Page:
As Present Joseph Biden settles into the role of President of the United States, many are wondering how his proposed tax plan will look or change as his proposed recommendations make their way through the House and the Senate to ultimately become law. A general observation from the new President’s proposed plan is that it favors enacting tax policies that would increase taxes on corporations and individuals making more than $400,000. Another general observation is that the tax increases would be generated by raising individual income, capital gains, and payroll taxes; phasing out popular deductions; and increasing the corporate income tax rate, including a corporate minimum tax.
Proposed potential changes for businesses include:
- Increase the corporate income tax rate from 21 percent to 28 percent.
- Enact an alternative minimum tax on corporations with book profits of $100 million or higher.
- Double the tax rate on Global Intangible Low Tax Income (GILTI) earned by foreign subsidiaries of US firms from 10.5 percent to 21 percent.
- Create a Manufacturing Communities Tax Credit to reduce the tax liability of businesses that experience workforce layoffs or a major government institution closure.
- Expand and make permanent the New Markets Tax Credit.
- Offer tax credits to small businesses for adopting workplace retirement savings plans.
- Expand several renewable-energy-related tax credits, including tax credits for carbon capture, use, and storage as well as credits for residential energy efficiency, and a restoration of the Energy Investment Tax Credit (ITC) and the Electric Vehicle Tax Credit. The Biden plan would also end tax subsidies for fossil fuels.
Proposed potential changes for individuals include:
- Increase the top individual income tax rate for taxable incomes above $400,000 from 37 percent under current law to the pre-2017 Tax Cuts and Jobs Act level of 39.6 percent.
- Tax long-term capital gains and qualified dividends at the new ordinary income tax rate of 39.6 percent on income above $1 million.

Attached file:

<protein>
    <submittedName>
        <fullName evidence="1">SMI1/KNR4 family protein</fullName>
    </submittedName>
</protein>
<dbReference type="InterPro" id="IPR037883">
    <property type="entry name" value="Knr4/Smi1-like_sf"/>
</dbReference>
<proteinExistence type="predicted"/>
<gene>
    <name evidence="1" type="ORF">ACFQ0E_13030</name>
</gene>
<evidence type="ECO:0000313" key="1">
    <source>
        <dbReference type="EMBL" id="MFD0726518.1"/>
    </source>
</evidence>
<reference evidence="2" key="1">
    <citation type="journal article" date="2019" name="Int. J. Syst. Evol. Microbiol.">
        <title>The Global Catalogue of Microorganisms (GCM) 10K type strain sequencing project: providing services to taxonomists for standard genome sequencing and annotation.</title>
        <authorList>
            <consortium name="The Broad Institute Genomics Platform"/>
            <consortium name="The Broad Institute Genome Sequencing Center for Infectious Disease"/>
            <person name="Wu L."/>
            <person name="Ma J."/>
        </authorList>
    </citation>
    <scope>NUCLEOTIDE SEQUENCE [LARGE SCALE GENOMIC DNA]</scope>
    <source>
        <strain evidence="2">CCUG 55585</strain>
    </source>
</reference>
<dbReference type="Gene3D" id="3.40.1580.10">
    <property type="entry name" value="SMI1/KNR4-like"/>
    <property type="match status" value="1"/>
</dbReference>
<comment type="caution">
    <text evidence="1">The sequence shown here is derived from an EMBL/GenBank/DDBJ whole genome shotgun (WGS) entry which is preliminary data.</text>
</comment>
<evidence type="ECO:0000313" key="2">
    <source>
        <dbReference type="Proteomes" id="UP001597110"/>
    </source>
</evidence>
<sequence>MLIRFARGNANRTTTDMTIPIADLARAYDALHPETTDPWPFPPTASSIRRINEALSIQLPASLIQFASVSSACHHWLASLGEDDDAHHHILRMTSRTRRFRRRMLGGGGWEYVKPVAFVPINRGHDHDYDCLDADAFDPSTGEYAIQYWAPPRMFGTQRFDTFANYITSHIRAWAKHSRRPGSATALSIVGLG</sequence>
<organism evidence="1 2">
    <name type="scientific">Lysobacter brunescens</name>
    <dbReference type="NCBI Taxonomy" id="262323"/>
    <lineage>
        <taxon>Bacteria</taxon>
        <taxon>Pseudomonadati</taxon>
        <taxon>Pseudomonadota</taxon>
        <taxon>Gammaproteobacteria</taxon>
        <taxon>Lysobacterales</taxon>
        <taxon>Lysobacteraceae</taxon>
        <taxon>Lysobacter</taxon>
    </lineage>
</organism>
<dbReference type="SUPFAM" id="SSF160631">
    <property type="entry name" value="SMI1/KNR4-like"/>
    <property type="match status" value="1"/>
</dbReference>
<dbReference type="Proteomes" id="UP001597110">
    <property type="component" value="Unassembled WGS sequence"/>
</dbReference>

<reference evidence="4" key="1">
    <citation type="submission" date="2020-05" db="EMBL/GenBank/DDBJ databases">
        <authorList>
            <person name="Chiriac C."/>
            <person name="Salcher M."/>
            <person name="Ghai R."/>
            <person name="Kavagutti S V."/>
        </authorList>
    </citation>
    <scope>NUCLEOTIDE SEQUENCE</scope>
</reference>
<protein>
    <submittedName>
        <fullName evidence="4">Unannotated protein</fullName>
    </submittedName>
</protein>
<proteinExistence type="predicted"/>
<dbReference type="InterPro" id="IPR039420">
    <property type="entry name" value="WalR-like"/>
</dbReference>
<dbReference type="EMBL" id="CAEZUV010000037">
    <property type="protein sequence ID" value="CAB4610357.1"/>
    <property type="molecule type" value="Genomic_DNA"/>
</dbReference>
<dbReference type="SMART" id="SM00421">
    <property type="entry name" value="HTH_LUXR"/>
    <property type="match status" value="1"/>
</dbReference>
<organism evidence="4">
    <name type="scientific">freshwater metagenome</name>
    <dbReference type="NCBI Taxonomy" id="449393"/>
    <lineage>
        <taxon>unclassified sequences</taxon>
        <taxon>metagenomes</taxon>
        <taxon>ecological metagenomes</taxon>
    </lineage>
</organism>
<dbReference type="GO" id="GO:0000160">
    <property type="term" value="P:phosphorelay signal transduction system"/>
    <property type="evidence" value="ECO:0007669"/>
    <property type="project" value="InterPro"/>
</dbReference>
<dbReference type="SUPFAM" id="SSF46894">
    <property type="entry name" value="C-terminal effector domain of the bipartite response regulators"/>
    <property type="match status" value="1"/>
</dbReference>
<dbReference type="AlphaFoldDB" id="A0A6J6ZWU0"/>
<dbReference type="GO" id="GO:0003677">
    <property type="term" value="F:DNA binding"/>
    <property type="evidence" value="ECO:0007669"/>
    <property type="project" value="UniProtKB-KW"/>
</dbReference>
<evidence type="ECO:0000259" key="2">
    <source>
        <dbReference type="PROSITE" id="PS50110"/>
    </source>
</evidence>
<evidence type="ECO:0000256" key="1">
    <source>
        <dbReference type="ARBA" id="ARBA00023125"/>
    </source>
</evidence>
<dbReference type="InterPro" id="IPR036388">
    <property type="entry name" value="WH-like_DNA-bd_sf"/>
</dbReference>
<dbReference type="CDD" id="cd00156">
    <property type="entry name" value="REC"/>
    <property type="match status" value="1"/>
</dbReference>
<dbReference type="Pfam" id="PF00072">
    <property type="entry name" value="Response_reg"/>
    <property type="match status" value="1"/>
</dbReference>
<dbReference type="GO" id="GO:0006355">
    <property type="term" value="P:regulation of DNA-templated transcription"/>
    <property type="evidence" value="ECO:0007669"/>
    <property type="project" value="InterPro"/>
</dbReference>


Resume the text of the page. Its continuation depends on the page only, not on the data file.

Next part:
- Phase out the qualified business income (QBI) deduction for filers with taxable income above $400,000.
- Impose the 12.4% Social Security payroll tax on income earned above $400,000, evenly split between employers and employees.
- Equalize the tax benefits of traditional retirement accounts (such as 401(k)s and individual retirement accounts) by providing a refundable tax credit in place of traditional deductibility.
- Cap the tax benefit of itemized deductions to 28 percent for those earning more than $400,000.
- Restore the Pease limitation on itemized deductions for taxable incomes above $400,000.
- Provide renewable-energy-related tax credits to individuals.
- Expand the Child and Dependent Care Tax Credit (CDCTC) from a maximum of $3,000 in qualified expenses to $8,000 ($16,000 for multiple dependents) and increases the maximum reimbursement rate from 35 percent to 50 percent.
- Increase the Child Tax Credit (CTC) from a maximum value of $2,000 to $3,000 for children 17 or younger, and provide a $600 bonus credit for children under 6. The CTC would also be made fully refundable.
- Reestablish the First-Time Homebuyers’ Tax Credit to provide up to $15,000 for first-time homebuyers.
Potential Estate Tax Changes:
- Expand the estate and gift tax by reducing the lifetime exemption to $3,500,000 and increasing the tax rate to 45% in addition to eliminating the step-up of basis at death.
Other Potential Changes:
- Impose a new 10% surtax on corporations that offshore manufacturing and service jobs to foreign nations in order to sell goods or provide services back to the American market.
- Establish an advanceable 10% “Made in America” tax credit for activities that restore production, revitalize existing closed or closing facilities, retool facilities to advance manufacturing employment or expand manufacturing payroll.
- Expand the Affordable Care Act’s premium tax credit.
We are currently waiting to see what President Biden will present in his formal tax plan and will be watching closely to provide an update if and when any tax changes become law and go into effect.
For more information on this topic, please contact John Callahan, CPA, Partner, at Tronconi Segarra & Associates. He can be reached at email@example.com or (716) 633-1373.